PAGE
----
Read:  Bell , P. (2001). Content analysis of visual images. In T. van Leeuwen & C. Jewitt (eds.), Handbook of Visual Analysis (pp. 10-34). London: Sage. [Oncourse]

Schwalbe, C. B. (2006). Remembering our shared past: Visually framing the Iraq war on U.S. news websites. Journal of Computer-Mediated Communication, 12 (1), article 14. http://jcmc.indiana.edu/vol12/issue1/schwalbe.html

van Leeuwen, T. (2001). Semiotics and iconography. In T. van Leeuwen & C. Jewitt (eds.), Handbook of Visual Analysis (pp. 92-118). London: Sage. [Oncourse]

Schmid-Isler, S. (2000). The language of digital genres. A semiotic investigation of style and iconology on the World Wide Web. Proceedings of the 33rd Hawaii International Conference on System Sciences. Los Alamitos: IEEE Press. [Oncourse] [short]


Week 6 (10/8):   Image analysis (cont.). Cultural differences. NO CLASS MEETING (Prof. Herring attending AoIR conference in Milwaukee).

 Discuss readings on Oncourse

Read:  Barber, W., & Badre, A. (1998). Culturability: The merging of culture and usability. Proceedings of the 4th Conference on Human Factors and the Web, June. http://research.microsoft.com/en-us/um/people/marycz/hfweb98/barber/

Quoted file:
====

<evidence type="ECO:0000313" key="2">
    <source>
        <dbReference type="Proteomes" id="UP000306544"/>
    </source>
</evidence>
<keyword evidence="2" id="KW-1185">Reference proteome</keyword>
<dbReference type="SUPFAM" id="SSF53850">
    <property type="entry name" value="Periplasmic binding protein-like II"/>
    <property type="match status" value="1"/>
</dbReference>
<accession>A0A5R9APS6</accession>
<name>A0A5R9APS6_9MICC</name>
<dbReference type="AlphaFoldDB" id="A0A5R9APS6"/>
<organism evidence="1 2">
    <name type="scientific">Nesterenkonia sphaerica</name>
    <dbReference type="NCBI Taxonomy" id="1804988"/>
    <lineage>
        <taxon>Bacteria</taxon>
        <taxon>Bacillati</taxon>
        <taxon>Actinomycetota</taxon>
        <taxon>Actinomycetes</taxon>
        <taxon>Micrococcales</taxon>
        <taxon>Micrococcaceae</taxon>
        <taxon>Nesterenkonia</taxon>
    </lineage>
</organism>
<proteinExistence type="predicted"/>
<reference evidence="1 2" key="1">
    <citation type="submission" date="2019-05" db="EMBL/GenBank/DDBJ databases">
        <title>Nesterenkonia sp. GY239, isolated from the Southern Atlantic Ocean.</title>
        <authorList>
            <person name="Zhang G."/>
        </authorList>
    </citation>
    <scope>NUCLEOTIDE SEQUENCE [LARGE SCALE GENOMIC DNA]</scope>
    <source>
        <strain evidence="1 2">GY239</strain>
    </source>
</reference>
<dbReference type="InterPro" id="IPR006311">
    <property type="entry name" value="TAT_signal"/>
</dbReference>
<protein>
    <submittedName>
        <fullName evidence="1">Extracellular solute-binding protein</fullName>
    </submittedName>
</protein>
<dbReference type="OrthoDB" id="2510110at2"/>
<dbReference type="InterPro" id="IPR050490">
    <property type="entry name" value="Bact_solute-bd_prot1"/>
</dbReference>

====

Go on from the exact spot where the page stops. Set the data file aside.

Callahan, E. (2005). Cultural similarities and differences in the design of university websites. Journal of Computer-Mediated Communication, 11(1), article 12. http://jcmc.indiana.e du/vol11/issue1/callahan.html

Würtz, E. (2005). A cross-cultural analysis of websites from high-context cultures and low-context cultures. Journal of Computer-Mediated Communication, 11(1), article 13. http://jcmc.indiana.edu /vol11/issue1/wuertz.html


Week 7 (10/15):       Video analysis.

2nd oral report: Visual CA and semiotic/iconographic analysis of images on five sites from one genre

Read:  Freeman, B., & Chapman, S. (2007). Is YouTube telling or selling you something? Tobacco content on the YouTube video-sharing website. Tobacco Control, 16, 207-210. [Oncourse]

Hesse-Biber, S., Dupuis, P. R., & Kinder, T. S. (1997). New developments in video ethnography and visual sociology—Analyzing multimedia data qualitatively. Social Science Computer Review, 15, (1), 5-12. [Oncourse]

Evans, W. (2000). Teaching computers to watch television: Content-based image retrieval for content analysis. Social Science Computer Review, 18, (3), 246-257. [Oncourse]